From Charles Smith
Fort Loudoun Octr 12 1758
I Receivd Yours: from Rays Town bareing no Date, but an Answer to mine of the 18th of Septr. Lieut. Swearingen with 20 Rangers in Compy with Lieut. Slawter & 20 of the Culpepper Militia is a Guard to the Waggons as far as Fort Cumberland as there was no Others to be had.1
I have Imploy’d two Very good Masons to Assist in Underpinning the Bastion which we have Laboured at this ten days past. I Could not Ingage any Person of Skill for Less than 5s/ pr Day for Each & finding them Diet.
I have Advertis’d Your two Mares in the Virga Gazite & at Fredricksburgh & Several Other Places at 20s/ Each Mention’d Stray’d away on the first of June, from Colo. Spotswoods, the Mare You Bought from Captn Linsey is a bright Bay & about 14 hands high well Sett, a Trotter, & Branded with fore Ses.
The One You bought from Saml Givends is a black Ma⟨re⟩ Trotts, About 14 hands & a ½ high no brands, but a Small Star in her forehead, & a Small S on her Near Shoulder.2
I have sent the Horse I Stopt from Burris to Your Quarter,3 I have Imploy’d Your Waggon 7 Days in fetching Stone, Lime & Water for the Masons & timber for Covering the Barricks which is done for the Publick, I have Imploy’d her 5 Days more for the Town’s People at 10s/ pr Day. & now must imploy her a few Days, in fetching Cole Wood for Your Smiths & after that I shall have more Business for Different People, As for Your Smiths work I have not time to give You a full Account but Shall take Care to Let You know Every Particular in my Next.4
The Country People about here is Very Uneasy to find there Accounts not to Pass at Williamsburgh for Plank, Iron, Steal & Many Other Nessesaryes that I was Desired by You to Contract in the behalf of the Country, to furnish those Nessasaryes for the Use of the Publick work. I believe the Sum due, when You Left this Place, Amounted to £28, for Waggonage & all.
The £25 You Left with me I have Paid to the Miner which I have taken his Recept for & he has Near £20 More due besides what I am in Debt for Cartridges Paper Brimstone for Matches Smiths Work & Masons & Waggonage must at Least amount to £140.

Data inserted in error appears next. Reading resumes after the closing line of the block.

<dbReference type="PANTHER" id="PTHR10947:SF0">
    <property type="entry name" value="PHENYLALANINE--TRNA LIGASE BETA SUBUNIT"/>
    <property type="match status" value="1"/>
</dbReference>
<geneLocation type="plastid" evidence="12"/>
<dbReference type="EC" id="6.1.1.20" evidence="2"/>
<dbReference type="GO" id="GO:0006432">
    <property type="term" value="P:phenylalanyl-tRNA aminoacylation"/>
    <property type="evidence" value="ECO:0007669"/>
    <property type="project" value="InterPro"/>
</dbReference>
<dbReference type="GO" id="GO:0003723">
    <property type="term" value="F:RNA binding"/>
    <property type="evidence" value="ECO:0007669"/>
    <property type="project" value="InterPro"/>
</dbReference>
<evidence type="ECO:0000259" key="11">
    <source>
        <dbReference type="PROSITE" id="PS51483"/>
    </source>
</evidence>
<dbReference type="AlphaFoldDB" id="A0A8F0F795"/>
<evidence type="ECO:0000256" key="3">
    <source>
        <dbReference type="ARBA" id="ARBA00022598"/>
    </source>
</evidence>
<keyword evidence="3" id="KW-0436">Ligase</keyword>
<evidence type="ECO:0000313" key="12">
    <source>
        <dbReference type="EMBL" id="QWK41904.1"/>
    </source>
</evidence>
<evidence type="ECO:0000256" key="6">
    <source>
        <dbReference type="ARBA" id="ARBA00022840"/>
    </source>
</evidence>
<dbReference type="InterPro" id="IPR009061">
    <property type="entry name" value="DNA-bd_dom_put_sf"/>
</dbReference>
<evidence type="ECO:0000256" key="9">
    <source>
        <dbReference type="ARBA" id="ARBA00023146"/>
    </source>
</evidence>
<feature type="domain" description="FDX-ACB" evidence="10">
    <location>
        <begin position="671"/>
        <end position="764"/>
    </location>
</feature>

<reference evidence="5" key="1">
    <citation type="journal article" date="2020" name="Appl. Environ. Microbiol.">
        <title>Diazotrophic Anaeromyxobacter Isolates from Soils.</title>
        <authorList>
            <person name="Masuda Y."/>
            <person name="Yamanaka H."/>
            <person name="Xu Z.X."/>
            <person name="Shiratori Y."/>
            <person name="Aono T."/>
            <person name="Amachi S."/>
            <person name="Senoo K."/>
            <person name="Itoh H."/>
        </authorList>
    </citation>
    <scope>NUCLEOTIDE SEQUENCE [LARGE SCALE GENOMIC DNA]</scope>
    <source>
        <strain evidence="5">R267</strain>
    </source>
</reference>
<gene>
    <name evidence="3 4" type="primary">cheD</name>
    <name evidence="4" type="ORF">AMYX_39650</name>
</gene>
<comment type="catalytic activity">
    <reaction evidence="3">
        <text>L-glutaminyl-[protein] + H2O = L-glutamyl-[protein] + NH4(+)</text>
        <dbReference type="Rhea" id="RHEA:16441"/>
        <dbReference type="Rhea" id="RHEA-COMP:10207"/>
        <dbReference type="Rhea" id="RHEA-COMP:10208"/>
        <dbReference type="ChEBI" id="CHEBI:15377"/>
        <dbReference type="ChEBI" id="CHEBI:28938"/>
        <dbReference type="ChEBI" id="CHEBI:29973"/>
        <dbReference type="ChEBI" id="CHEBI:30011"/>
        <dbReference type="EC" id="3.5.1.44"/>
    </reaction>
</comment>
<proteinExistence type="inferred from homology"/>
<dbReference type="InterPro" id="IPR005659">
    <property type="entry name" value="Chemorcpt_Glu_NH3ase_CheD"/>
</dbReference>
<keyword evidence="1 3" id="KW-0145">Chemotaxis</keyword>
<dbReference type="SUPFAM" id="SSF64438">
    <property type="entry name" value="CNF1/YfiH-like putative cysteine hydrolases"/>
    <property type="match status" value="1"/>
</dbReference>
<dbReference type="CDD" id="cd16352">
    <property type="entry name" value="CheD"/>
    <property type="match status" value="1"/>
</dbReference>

I wrote to the Governour for a Small Supply of Money, Where he returnd to me in his Letter, as You Left £25 with me to furnish the Well, & Cover all the Buildings, You must be Sencible there was 8 or 10 £ due to the Miner When You Left this & his Work since is Amounted to near £40 the Masons Near £12 & many Other Expences that must be Paid[.] the Governour & Council Seems to think that I have Run the Country to this Expence by no Ones Orders but my One, as they imagine by Your Letter Leaveing me £25 would Compleat the whole, I am Still Desired by them not to Let any of the Building Suffer, & Carry On the Well, I will Leave You to be a Judge if you think Workmen is to be had Or any Nessasaryes got without Money therefore I ⟨ha⟩ve Advanced some Money of my Own Credit, I am now desired by the Council to Let them know by whose Orders I Contracted, but at the Same time they have Promised to Pay what is Due, as What is Done was highly Nesasary for the Good of the Country, I Shall Just send all Accounts Against the Country Down, & then if they Order me to Carry On the Well they must Raise more Money.
I have Ingaged 30 Bushels of hair for You & Shall send it Down by the first Oppertunity to Your House in farfax.5
I have sent You the Exact Return of this Garrison inclos’d with some Letters,6 I have no News worth Notice—I am Dr Sir Your Most Obedient & Very Humble Servt
1. Thomas Swearingen, Jr., of Frederick County, was one of the two lieutenants in Capt. Robert Rutherford’s company of rangers, and William Slaughter was a lieutenant in the militia of Culpeper County. No letter to Smith from GW written after GW’s arrival at Raystown on 21 Sept. has been found. Christopher Gist carried down several letters from GW written on 25 September.
4. What GW received at this time for the use of his wagon and the work of his smith has not been determined, but it may be noted that in his cash accounts (DLC:GW) he records at Mount Vernon on 11 April 1758 having received £80.4.10 on his smith’s account and £13.1.10 “for waggonage”; and on 20 May at Winchester, near his Bullskin plantation, he records £17.0.3 in his smith’s account (Ledger A, description begins Manuscript Ledger Book 1, 1750-72, in George Washington Papers, Library of Congress. description ends 36, 39).
5. Presumably GW had instructed Smith to purchase hair for use in the plasterwork being done at Mount Vernon.